U.S. History Survey—Redesign Diary

Man, I hate it when I get a classroom that looks like this. (pexels.com)

I decided at the start of the summer that I was going to attempt a big course redesign for my fall US history surveys—the introduction to American history courses that I teach at UNCA.

I’ve been playing with around big new teaching ideas in my head for a while now, but at UNCA the case for making some changes seemed particularly urgent. The UNCA history department is rare because they speed through American history at a double clip. Each survey course—the one before the Civil War, and the other after it—is just seven weeks long, and just 2 credit hours. Teaching this sequence last year, I felt there was a disconnect between the limitation of this format and the way I was teaching the course.

Continue reading “U.S. History Survey—Redesign Diary”

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What’s the difference between capitalism and free markets?

This market doesn’t look too bad. (pexels.com)

I’m a cultural historian. I’m not a theorist, a philosopher, nor a political scientist. But I’m intensely interested in the question of how people got so confused about the difference between capitalism and a “free market economy.” The question gets to the heart of confusion over other definitions: capitalism, anti-capitalism, and socialism, specifically. And it thus raises broader questions about language and who has the power to shape narratives and epistemes. So I think it’s worth diving into.

So here are my thoughts on why it’s wrong to conflate capitalism and “free markets.” Fair warning: these are in some ways a repetition of and an extension of thoughts I posted here a few years ago, so it’s not entirely new.

Continue reading “What’s the difference between capitalism and free markets?”

How the Hollywood Blacklist Gave Us the Term “Witch Hunt”—And Why the Phrase Would Be Best Forgotten

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Daniel Day Lewis stars as John Proctor in the 1996 film adaptation of Arthur Miller’s The Crucible.

Editor’s Note: Before you read this post, here’s a weird story about how it was almost published elsewhere.

I initially wrote this essay, and sent it off to various online publications to see if it might be posted somewhere a little more prolific than my humble WordPress site. After many solicitations, I found an editor that was interested, who emailed me to say that they “would be delighted” to publish the essay on their website. That editor and his publication will remain nameless, but suffice it to say it was the website of a relatively venerable magazine of the left. Continue reading “How the Hollywood Blacklist Gave Us the Term “Witch Hunt”—And Why the Phrase Would Be Best Forgotten”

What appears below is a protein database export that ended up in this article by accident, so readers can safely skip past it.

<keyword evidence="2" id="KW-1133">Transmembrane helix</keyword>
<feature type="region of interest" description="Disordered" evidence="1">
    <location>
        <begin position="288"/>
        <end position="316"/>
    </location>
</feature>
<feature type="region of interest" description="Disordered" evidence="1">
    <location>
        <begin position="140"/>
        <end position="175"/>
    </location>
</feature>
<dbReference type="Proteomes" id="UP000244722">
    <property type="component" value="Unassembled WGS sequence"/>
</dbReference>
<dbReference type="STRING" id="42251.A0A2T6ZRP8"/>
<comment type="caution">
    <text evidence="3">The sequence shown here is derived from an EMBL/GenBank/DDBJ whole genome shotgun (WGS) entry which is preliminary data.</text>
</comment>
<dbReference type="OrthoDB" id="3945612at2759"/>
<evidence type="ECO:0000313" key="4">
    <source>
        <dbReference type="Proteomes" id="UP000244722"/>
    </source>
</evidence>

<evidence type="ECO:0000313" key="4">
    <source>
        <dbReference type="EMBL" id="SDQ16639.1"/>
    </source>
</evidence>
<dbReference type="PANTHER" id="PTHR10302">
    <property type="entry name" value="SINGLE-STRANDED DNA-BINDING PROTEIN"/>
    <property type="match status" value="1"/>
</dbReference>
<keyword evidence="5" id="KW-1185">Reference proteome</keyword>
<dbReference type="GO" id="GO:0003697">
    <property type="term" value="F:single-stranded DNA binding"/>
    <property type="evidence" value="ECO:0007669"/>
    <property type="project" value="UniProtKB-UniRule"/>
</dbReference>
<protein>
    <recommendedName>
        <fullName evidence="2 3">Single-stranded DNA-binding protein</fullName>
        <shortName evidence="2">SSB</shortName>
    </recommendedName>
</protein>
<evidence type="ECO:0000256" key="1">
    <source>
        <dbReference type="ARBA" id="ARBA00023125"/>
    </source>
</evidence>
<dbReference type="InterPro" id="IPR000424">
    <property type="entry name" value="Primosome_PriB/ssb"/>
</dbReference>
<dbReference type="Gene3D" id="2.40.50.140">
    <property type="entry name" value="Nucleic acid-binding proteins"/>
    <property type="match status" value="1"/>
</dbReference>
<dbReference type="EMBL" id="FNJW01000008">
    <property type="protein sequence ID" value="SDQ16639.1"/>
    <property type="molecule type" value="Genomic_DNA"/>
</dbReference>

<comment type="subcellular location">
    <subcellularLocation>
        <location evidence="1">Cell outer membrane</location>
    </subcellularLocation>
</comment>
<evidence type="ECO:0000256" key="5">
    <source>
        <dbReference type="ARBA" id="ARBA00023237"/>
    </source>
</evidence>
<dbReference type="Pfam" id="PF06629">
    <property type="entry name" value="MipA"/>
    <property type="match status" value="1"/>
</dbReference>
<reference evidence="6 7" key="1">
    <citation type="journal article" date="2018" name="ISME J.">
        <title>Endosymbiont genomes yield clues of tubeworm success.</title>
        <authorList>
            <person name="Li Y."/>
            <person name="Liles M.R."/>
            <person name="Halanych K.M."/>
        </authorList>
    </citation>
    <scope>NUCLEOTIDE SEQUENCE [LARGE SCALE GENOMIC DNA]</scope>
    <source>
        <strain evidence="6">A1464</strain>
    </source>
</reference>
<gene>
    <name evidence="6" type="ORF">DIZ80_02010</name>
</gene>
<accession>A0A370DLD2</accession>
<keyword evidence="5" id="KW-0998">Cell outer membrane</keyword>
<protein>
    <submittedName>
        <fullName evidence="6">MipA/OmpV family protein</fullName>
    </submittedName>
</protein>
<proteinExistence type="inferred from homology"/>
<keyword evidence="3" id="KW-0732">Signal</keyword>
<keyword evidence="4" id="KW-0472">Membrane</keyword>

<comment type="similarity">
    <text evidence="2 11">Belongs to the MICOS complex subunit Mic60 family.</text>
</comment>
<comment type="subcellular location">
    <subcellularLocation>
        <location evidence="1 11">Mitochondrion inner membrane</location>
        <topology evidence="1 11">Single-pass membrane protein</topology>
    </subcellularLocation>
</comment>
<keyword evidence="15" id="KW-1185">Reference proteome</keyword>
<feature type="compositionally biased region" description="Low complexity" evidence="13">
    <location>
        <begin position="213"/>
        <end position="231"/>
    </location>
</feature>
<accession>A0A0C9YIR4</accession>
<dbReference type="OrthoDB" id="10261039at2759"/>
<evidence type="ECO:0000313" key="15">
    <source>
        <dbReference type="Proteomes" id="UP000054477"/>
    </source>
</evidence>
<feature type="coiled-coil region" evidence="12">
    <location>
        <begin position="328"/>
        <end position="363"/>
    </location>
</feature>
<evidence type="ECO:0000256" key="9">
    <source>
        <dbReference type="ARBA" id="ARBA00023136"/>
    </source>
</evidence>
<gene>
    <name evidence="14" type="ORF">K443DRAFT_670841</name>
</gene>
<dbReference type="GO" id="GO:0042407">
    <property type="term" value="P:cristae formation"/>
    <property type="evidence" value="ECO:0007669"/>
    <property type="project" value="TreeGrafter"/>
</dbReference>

Should I Throw Out My Gradebook? Part Two: Not for Now

I don’t think I’ll be throwing out my gradebook, at least for now.

I liked experimenting with the specifications grading (or “specs grading”) model for a semester—I wrote about it first here—and I still think there is much to say for the approach. But there are also some drawbacks, and I want to write about some of those here. Then I’ll write briefly about my attempt to give rubrics a try in lieu of specs grading. Continue reading “Should I Throw Out My Gradebook? Part Two: Not for Now”

Postmortem on My “Hail Caesar Project”

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Gee, thanks Robert Picardo playing the rabbi in Hail, Caesar! (2016/Working Title Films)

I’ve gotten in the habit of writing about some of my essays here when they go live, so I thought I’d share some random thoughts about my latest, “‘Sometimes a Bee Can Move an Ox’: Biblical Epics and One Man’s Quest to Promote Jewish Values in Blacklist-Era Hollywood,” now online at the journal Modern American History (MAH), which, in a reflection of the paper’s provenance, still sits in my computer in a folder labeled “Hail Caesar Project.” I like to write these postmortems just to get some of my thinking on the record, so to speak, but if you’ve already read the essay and might like to know a little more, please do read along. Continue reading “Postmortem on My “Hail Caesar Project””